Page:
Cache invalidation is a computer process that renders cached data invalid. This removes the content and will no longer be displayed upon request. The aim is to serve the user with the newest content version when they request.

Cache invalidation can also help optimize websites, reduce loading time, and use fewer servers. It can be performed independently or included in the coherence protocol.

Cache invalidation Methods

How Does Cache Invalidation Work?

Website caching can lead to outdated information if the cache isn’t refreshed. Cache invalidation ensures cache reflects the latest data from the server. Invalidation involves syncing data across system layers, which requires careful coordination. If a change is made on one layer, it should be propagated to other layers to maintain system consistency.

An invalid result appears in the cache if one input changes. Moreover, the software may continue working, making it difficult to identify the problem to solve the cache invalidation logic.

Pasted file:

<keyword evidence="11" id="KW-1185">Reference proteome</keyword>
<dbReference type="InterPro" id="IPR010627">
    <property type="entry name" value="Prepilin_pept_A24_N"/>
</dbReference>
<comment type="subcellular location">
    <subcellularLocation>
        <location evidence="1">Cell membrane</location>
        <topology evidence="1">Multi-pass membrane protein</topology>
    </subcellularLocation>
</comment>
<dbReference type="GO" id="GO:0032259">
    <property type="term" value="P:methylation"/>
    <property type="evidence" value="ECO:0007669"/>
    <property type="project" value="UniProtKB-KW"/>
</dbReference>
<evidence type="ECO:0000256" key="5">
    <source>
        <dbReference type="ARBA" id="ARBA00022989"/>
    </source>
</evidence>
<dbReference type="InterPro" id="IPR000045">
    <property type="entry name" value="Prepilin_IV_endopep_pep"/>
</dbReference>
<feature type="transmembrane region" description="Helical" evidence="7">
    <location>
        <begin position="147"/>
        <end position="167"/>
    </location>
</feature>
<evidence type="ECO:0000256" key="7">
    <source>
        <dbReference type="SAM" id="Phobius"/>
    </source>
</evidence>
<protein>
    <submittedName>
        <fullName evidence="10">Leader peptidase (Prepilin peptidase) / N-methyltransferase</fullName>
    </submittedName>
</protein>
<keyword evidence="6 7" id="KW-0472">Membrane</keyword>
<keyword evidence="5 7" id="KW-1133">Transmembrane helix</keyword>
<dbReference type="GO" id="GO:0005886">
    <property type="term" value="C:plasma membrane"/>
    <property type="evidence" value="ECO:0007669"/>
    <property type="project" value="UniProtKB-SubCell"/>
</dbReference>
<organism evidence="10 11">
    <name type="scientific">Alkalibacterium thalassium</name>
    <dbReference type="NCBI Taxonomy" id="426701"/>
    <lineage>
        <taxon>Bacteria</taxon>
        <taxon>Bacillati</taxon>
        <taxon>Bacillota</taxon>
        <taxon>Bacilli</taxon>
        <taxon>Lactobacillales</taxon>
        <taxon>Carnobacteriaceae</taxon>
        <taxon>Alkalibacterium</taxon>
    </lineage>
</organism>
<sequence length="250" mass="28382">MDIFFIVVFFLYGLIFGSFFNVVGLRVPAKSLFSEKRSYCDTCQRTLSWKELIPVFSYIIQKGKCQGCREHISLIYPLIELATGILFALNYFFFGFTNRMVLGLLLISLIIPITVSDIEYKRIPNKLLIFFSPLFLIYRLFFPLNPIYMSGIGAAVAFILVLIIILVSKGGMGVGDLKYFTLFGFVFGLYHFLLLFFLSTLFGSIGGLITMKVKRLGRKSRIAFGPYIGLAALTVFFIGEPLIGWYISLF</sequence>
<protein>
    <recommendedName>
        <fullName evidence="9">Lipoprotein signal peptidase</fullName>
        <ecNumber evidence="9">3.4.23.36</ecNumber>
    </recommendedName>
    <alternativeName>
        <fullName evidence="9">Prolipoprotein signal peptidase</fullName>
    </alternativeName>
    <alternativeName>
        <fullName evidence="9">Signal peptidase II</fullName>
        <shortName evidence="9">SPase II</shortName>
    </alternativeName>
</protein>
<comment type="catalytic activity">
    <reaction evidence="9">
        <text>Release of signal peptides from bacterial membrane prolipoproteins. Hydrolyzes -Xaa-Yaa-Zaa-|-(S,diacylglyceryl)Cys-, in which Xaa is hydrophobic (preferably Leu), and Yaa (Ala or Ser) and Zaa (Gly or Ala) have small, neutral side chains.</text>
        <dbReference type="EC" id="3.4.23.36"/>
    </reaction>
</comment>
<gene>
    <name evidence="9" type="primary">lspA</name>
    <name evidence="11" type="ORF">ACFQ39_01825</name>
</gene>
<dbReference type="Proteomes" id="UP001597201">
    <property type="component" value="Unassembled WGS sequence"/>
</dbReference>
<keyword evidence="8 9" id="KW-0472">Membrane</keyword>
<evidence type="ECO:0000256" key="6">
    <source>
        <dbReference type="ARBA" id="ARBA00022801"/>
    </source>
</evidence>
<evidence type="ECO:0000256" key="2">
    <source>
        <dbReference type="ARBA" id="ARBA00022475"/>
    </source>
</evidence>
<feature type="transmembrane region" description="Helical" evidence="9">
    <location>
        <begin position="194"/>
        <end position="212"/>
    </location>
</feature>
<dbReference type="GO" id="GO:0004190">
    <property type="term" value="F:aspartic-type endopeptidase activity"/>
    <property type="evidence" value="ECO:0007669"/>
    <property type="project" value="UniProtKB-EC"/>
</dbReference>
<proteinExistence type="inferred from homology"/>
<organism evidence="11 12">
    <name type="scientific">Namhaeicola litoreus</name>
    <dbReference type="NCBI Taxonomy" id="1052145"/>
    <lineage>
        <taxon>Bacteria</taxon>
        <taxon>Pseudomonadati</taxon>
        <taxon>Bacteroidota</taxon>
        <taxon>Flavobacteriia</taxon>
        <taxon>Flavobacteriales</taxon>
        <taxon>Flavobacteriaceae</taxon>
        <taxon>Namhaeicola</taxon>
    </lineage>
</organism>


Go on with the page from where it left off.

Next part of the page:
Generally, a cache retains frequently accessed data, making it easy and quicker to retrieve it and reducing the strain on the original storage. Usually, applications check the cache first for data; if not found, they fetch it from primary storage. The newly obtained data is stored in the cache for faster retrieval in the future.

Various factors can influence cache invalidation. For example, cookies can be used to manage cache invalidation by linking specific cache entries with user-specific data.

Benefits of Cache Invalidation

Strategies for Cache Invalidation